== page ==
Recruiting in a Talent Shortage

Despite the obvious challenges and reflections of 2020, we were lucky here in Australia, and ended the year in pretty good shape. 2021 has forged ahead with encouraging vigour, but there is certainly talk about talent shortages. We are currently experiencing one of the highest reported talent shortages in the past decade, with 46% of employers (compared to 44% of global employers) reporting difficulty filling open jobs. The statistics regarding business-critical employees are a little concerning and according to a recent Global Workforce Trends Survey, 69% of respondents in Australia and 80% of global respondents are experiencing challenges acquiring critical talent.

The five fields that present the greatest challenges are:

  1. Information Technology
  2. Engineering
  3. Project Management
  4. Customer Service
  5. Skilled Trades (carpentry, electrical, and HVAC)

What is causing the shortage?

According to Ron Hetrick, former director of a major labour market intelligence group “an exit of professionals that defined the bulk of the workforce for the last 50 years, changing attitudes toward the nature of work, and an active economy.” These trends are not limited to Australia; they apply to the majority of developed economies. The supply and demand issue isn’t as straightforward as it might first appear.

“While many look to the talent shortage as being driven by the exit of the Baby Boomer generation, you have to also look at the other generation categories – including Gen Xers, Gen Y/Millennials and Gen Z/Centennials. While Baby Boomers, Gen Xers & Yers were more interested in entering the career track as soon as possible, The Gen Z/Centennials are making that commitment later. For example, some Centennials take a gap year after graduation, and others decide to further their education. In addition, only 49% of students even graduate on time.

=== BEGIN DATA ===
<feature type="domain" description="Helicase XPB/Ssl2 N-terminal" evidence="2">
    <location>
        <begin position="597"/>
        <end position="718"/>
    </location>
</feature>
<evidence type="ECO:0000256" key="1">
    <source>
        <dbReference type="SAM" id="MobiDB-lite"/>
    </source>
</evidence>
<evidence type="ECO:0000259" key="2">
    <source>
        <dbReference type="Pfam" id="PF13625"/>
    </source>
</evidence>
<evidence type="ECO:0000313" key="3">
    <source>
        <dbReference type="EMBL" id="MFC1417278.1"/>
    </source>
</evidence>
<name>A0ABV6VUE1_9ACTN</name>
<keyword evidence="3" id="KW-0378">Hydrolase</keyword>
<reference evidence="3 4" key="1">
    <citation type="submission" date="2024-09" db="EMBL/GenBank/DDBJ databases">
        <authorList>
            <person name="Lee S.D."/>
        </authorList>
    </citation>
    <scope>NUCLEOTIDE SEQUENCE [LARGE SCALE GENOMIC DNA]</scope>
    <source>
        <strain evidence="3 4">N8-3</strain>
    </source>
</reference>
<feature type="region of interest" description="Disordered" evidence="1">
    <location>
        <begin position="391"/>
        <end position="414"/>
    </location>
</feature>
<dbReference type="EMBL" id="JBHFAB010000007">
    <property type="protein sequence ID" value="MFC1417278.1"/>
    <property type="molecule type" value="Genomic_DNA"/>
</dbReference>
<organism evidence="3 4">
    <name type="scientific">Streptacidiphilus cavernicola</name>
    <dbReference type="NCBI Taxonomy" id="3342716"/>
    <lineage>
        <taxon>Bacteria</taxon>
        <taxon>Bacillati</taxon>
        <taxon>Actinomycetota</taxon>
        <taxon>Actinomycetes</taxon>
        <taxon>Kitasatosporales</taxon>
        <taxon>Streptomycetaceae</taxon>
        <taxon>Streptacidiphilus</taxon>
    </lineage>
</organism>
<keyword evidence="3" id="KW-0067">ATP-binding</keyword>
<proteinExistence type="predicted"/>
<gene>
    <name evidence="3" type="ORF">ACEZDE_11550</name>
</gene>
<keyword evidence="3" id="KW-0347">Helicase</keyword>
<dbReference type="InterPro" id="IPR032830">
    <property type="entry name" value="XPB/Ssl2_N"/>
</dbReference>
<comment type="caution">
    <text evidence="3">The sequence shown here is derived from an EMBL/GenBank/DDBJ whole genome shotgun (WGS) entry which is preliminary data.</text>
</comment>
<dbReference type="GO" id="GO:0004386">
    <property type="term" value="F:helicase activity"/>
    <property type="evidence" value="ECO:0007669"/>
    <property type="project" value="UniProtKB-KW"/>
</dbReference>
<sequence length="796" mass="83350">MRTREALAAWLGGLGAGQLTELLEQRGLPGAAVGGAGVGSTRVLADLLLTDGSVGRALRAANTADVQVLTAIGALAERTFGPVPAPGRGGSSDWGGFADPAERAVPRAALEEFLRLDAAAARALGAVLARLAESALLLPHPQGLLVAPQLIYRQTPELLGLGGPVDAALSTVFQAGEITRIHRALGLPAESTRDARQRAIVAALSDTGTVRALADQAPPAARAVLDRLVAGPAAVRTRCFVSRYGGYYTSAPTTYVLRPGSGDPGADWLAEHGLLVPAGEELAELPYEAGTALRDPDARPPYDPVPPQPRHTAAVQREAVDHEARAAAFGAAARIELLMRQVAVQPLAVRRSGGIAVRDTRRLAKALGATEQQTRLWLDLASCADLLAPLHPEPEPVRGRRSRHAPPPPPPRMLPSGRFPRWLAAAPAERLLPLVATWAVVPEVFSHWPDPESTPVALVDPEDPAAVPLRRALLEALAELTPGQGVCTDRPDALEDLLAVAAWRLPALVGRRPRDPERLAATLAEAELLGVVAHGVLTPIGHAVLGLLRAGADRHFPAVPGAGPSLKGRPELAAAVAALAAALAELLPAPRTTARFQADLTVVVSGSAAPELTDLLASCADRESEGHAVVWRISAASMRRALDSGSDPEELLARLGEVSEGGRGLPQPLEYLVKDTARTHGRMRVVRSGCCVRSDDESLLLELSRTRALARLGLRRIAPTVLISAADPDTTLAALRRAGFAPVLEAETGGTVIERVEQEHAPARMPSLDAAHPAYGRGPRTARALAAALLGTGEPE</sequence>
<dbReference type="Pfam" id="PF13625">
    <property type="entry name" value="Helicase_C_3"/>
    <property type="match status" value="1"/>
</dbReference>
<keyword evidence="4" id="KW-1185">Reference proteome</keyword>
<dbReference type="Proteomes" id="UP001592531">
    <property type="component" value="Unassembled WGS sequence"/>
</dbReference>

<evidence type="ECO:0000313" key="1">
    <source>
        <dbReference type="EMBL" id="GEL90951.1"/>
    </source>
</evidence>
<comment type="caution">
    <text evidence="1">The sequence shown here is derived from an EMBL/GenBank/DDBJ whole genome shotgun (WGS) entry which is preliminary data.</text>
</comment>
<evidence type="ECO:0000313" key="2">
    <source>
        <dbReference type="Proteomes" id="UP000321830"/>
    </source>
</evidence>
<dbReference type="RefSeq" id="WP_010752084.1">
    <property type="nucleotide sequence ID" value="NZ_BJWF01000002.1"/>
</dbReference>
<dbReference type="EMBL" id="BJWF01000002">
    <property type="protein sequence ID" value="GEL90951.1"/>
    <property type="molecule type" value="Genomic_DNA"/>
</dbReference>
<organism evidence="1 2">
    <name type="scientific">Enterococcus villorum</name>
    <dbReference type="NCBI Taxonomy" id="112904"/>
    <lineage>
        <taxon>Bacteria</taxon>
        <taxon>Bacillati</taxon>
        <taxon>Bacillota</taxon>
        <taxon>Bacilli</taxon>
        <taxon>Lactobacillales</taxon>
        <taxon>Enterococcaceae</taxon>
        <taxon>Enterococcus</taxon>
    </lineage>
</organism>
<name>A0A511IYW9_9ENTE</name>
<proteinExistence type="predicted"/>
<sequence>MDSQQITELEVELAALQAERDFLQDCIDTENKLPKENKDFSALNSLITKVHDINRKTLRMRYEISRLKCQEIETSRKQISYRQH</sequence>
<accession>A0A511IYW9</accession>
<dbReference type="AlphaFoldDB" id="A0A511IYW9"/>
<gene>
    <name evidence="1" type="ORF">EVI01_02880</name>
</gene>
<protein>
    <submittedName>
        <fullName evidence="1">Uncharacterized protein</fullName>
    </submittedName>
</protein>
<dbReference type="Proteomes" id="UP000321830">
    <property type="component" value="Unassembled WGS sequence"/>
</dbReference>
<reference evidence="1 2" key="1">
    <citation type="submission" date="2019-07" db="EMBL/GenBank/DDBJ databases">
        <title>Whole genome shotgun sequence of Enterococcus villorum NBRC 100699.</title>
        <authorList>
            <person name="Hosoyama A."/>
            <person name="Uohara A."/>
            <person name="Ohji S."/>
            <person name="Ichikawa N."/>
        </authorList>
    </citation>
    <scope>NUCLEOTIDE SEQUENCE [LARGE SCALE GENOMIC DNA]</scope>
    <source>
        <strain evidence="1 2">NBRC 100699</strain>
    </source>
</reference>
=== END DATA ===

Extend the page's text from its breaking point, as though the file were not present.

The greatest talent shortages seem to be in IT, and according to a recent Robert Half Technology report, tech leaders report urgent hiring needs in some areas in particular.  “It seems security, cloud-based, networking and development roles are the most challenging to fill,” according to a Sydney based specialist IT recruiter.  “Our latest research around hiring plans found that most leaders feel it’s challenging to find skilled talent.” Data science and analytics are other areas in which Australian companies are struggling to find candidates, and these companies are competing on a broader scale for employees.

The shortage of STEM (science, technology, engineering, and math) talent is also felt throughout the corporate, government and even not-for-profit sectors.

Responding to changing talent markets

A shortage of employees can produce a myriad of negative effects – decreasing the company’s ability to grow, expand or even meet existing goals. Unfortunately, the reality is that companies will lose their competitive advantage unless they take a serious look at two key factors; ensuring they are or become more attractive to candidates, or train/up-skill existing employees.

As an example, in a hiring environment where technology talent has numerous options, organisations must take the time to market themselves better. Also, don’t drag your feet when you have the opportunity to hire the right person. Companies, with the help of their recruitment partners need to move faster than ever to make decisions on hires; you can’t afford to waste time when a strong candidate is presented.